Sunday, 5 October 2008


Dad was in hospital for weeks and weeks and, so that Mum could spend the days with him, Doug and I went to Miss Silver's Private School at the other end of New Park Avenue. How Mum got us in there I'll never know, for she certainly couldn't have paid any fees. I don't know why we weren't attending the local council school at this time, as we certainly did at a later date. Perhaps Dad's story became local knowledge and made us 'famous', who knows? I loved attending Miss Silver's school because it was so very different from any school I'd known (and I'd known a few!).

All the pupils sat around a Morrison indoor shelter which served as a large communal desk where we studied our lessons. The Morrison shelter (named after Herbert Morrison, the Home Secretary during the war) was issued to people who couldn't use an Anderson shelter in their garden for one reason or another. It comprised of a tough, metal cage, the top and base being heavy, sheet metal, with strong, steel, chain-link fencing around all four sides. The whole thing was about the size of a large dining table. In the event of an air raid, you were supposed to make yourselves secure and comfortable in the cage and, should the house collapse, it was strong enough to prevent you being crushed until, hopefully, you were dug out of the debris still alive.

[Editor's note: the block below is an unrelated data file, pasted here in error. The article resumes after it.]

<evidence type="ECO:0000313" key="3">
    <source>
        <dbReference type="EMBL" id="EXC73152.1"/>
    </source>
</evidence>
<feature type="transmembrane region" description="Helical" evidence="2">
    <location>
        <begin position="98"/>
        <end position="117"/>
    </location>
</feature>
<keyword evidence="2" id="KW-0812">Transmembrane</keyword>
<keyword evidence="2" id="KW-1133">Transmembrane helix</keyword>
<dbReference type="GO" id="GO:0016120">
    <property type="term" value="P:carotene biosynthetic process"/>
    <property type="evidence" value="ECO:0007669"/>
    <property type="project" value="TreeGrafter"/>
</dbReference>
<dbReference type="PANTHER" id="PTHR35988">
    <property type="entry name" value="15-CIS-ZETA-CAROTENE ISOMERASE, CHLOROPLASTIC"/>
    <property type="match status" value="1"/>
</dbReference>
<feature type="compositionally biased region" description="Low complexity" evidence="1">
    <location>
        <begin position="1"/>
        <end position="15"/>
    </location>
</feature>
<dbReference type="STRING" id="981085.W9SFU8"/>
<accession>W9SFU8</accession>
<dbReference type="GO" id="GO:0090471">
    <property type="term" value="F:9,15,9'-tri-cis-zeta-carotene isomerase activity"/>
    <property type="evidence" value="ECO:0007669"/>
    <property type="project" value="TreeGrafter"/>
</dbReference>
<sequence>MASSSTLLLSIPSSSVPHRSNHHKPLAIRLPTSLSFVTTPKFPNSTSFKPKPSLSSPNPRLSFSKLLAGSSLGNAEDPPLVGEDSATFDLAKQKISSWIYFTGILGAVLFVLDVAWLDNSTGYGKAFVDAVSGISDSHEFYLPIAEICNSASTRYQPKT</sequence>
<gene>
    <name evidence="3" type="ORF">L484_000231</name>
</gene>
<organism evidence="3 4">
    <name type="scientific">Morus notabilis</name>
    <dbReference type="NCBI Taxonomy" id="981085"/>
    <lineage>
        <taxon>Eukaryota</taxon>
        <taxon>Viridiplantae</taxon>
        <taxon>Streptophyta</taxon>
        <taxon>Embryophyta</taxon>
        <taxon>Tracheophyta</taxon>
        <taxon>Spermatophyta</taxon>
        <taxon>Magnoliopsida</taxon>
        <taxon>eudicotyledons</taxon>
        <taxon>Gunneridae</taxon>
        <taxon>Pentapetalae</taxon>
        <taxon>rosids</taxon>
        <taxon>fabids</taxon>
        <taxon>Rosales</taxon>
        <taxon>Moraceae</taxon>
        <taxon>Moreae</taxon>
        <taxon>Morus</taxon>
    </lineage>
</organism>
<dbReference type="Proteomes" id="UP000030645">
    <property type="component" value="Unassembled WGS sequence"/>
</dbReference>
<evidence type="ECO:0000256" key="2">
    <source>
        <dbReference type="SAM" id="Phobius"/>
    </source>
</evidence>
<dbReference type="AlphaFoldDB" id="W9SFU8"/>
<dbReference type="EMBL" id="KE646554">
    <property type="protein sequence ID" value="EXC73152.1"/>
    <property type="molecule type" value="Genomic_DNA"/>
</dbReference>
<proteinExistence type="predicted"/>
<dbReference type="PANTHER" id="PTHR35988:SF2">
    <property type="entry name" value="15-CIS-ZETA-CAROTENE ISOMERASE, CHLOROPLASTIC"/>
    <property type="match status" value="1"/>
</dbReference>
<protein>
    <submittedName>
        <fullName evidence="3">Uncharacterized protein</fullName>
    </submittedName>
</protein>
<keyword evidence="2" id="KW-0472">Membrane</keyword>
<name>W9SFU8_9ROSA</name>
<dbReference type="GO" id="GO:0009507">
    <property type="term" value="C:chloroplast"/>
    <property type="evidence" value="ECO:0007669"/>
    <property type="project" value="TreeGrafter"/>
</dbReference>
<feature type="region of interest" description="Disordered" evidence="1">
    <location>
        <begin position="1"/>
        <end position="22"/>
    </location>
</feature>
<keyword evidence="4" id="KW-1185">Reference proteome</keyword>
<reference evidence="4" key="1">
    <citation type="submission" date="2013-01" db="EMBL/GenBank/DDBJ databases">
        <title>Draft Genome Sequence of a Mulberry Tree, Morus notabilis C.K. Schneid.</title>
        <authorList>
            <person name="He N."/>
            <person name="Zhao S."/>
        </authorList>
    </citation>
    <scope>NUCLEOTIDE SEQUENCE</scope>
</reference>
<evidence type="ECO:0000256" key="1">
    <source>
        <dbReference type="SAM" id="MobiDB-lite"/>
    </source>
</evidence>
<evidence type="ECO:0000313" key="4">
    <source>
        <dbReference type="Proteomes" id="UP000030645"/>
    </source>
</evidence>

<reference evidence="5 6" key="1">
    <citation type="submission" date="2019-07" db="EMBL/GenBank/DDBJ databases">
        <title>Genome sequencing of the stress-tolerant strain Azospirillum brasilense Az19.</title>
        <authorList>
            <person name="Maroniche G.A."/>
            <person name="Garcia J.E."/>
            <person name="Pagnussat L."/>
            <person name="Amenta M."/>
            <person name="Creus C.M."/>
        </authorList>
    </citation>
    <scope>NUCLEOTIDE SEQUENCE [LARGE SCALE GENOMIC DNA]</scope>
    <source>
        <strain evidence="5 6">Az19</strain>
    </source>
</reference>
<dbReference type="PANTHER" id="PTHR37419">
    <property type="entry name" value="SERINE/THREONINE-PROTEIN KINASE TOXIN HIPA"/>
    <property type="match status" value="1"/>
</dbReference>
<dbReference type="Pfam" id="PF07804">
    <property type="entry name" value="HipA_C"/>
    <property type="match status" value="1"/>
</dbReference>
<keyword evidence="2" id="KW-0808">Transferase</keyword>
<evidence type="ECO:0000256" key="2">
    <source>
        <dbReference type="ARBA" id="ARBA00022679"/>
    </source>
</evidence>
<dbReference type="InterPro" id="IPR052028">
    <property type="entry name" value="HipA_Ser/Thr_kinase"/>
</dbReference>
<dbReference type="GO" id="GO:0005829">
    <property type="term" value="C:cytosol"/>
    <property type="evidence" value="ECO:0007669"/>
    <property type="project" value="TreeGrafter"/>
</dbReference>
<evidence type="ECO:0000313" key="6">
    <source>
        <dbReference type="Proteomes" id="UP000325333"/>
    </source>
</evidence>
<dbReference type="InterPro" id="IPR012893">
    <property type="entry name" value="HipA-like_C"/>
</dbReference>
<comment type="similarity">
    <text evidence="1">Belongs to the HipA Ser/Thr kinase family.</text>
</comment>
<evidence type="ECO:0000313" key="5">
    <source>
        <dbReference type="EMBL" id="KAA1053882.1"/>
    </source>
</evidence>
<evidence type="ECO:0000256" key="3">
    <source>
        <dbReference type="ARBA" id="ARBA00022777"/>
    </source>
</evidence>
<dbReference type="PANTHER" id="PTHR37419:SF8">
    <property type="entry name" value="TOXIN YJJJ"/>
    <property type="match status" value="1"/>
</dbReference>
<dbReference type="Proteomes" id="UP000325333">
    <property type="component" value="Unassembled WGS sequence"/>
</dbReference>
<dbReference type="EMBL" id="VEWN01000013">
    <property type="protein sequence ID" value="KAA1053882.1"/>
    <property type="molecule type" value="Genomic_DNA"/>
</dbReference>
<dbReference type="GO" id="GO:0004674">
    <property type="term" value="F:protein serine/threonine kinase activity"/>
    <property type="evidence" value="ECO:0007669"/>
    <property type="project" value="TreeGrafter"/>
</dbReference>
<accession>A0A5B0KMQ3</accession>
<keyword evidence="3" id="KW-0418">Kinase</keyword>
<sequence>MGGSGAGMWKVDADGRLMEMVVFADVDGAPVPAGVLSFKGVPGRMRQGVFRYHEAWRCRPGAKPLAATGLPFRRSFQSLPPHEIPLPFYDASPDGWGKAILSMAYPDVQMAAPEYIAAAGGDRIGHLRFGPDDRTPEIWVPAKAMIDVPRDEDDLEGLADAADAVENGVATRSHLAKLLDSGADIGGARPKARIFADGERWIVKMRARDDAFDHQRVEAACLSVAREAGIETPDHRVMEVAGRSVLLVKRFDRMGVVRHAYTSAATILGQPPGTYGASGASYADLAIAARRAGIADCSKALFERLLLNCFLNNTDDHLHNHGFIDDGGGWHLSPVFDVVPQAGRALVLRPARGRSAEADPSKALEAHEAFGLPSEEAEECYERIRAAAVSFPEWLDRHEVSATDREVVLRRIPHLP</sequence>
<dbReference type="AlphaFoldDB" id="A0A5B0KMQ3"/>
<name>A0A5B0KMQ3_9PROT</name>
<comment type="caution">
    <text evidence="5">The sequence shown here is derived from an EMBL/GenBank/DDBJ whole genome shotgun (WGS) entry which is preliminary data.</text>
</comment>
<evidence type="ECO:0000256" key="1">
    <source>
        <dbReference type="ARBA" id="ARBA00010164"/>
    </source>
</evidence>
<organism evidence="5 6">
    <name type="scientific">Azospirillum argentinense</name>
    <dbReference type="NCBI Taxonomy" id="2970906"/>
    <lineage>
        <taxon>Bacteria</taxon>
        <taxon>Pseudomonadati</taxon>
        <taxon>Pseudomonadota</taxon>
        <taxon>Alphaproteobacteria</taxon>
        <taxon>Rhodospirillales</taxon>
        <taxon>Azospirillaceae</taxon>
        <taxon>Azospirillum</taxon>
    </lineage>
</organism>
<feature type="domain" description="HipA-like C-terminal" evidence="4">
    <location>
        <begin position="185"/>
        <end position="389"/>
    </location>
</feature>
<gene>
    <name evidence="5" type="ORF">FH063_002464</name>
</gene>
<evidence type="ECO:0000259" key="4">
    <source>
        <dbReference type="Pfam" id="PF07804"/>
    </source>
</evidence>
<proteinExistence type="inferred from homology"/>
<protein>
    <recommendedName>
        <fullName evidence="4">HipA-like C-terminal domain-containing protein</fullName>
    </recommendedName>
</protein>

Miss Silver taught us how to make rose hip jelly and marrow jam, and how to clean down the Morrison table top with methylated spirits after school. The smell of meths still transports me back to Miss Silver's little room in Palmer's Green. She also told us stories and taught us about wildlife. I suppose we learned the three R's, but I don't recall them.

The school-house backed on to the park and, as the school was just an ordinary, domestic dwelling-place, it hadn't a playground. Accordingly, we spent every playtime in the park, which was wonderful.

Daddy eventually came home from hospital. This must have been a terrible time for him and Mummy, but it never seemed to overshadow our happy childhood. They were remarkable parents.
Daddy was encased in a plaster jacket from his neck to his groin for six months, and I don't know how he stood it. The hairs on his body grew into and through the plaster, and he kept a long knitting needle which he used to plunge down inside the plaster in an effort to scratch his many itches. Of course, he couldn't bend over or sit in an ordinary chair, so he ate all his meals propped up on the edge of Billie's high-chair. How he managed other necessities of everyday living I never knew. I was too young and innocent to even wonder!
With Dad back home again, things were reasonably normal, and Douglas and I were transferred to the local council school. Naturally, the task of taking my brother back and forth to school fell to me. Mum had Daddy and Billy to care for, and I was going to school anyway.
I never minded taking him to school: he was quite a sweet little boy. But bringing him home was a nightmare! Every single day he would come through the school gates saying he urgently needed to go to the toilet, and most days he wouldn't make it to the house in time. It would have been bad enough if he'd wet his trousers but, oh no, it was much worse than that!
There I'd be, chatting merrily to my band of friends, talking about home-work, Children's Hour, and who we were going to the park with after tea, and then I'd turn round to look at my brother. He'd be hobbling along, legs spread wide apart, with an obvious heavy mass swinging about in his trousers! If I was very lucky it would stay there until we got home, but it didn't always.